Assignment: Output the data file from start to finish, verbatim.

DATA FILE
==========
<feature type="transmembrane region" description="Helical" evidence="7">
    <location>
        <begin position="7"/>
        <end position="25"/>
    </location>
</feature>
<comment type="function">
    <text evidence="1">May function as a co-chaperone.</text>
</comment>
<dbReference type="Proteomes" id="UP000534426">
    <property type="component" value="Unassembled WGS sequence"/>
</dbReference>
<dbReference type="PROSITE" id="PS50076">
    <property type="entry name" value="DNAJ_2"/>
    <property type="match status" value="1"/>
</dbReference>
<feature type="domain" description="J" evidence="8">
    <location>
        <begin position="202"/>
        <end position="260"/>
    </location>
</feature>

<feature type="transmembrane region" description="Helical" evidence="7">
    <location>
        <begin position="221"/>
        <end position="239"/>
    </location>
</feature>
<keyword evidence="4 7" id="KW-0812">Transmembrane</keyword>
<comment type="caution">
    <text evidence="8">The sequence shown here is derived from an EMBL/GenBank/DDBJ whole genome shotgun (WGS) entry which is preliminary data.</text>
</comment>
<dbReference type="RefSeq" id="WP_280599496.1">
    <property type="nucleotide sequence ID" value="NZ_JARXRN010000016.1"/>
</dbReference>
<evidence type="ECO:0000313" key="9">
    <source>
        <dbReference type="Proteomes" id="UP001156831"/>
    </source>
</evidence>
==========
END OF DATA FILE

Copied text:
<feature type="transmembrane region" description="Helical" evidence="7">
    <location>
        <begin position="7"/>
        <end position="25"/>
    </location>
</feature>
<comment type="function">
    <text evidence="1">May function as a co-chaperone.</text>
</comment>
<dbReference type="Proteomes" id="UP000534426">
    <property type="component" value="Unassembled WGS sequence"/>
</dbReference>
<dbReference type="PROSITE" id="PS50076">
    <property type="entry name" value="DNAJ_2"/>
    <property type="match status" value="1"/>
</dbReference>
<feature type="domain" description="J" evidence="8">
    <location>
        <begin position="202"/>
        <end position="260"/>
    </location>
</feature>

<feature type="transmembrane region" description="Helical" evidence="7">
    <location>
        <begin position="221"/>
        <end position="239"/>
    </location>
</feature>
<keyword evidence="4 7" id="KW-0812">Transmembrane</keyword>
<comment type="caution">
    <text evidence="8">The sequence shown here is derived from an EMBL/GenBank/DDBJ whole genome shotgun (WGS) entry which is preliminary data.</text>
</comment>
<dbReference type="RefSeq" id="WP_280599496.1">
    <property type="nucleotide sequence ID" value="NZ_JARXRN010000016.1"/>
</dbReference>
<evidence type="ECO:0000313" key="9">
    <source>
        <dbReference type="Proteomes" id="UP001156831"/>
    </source>
</evidence>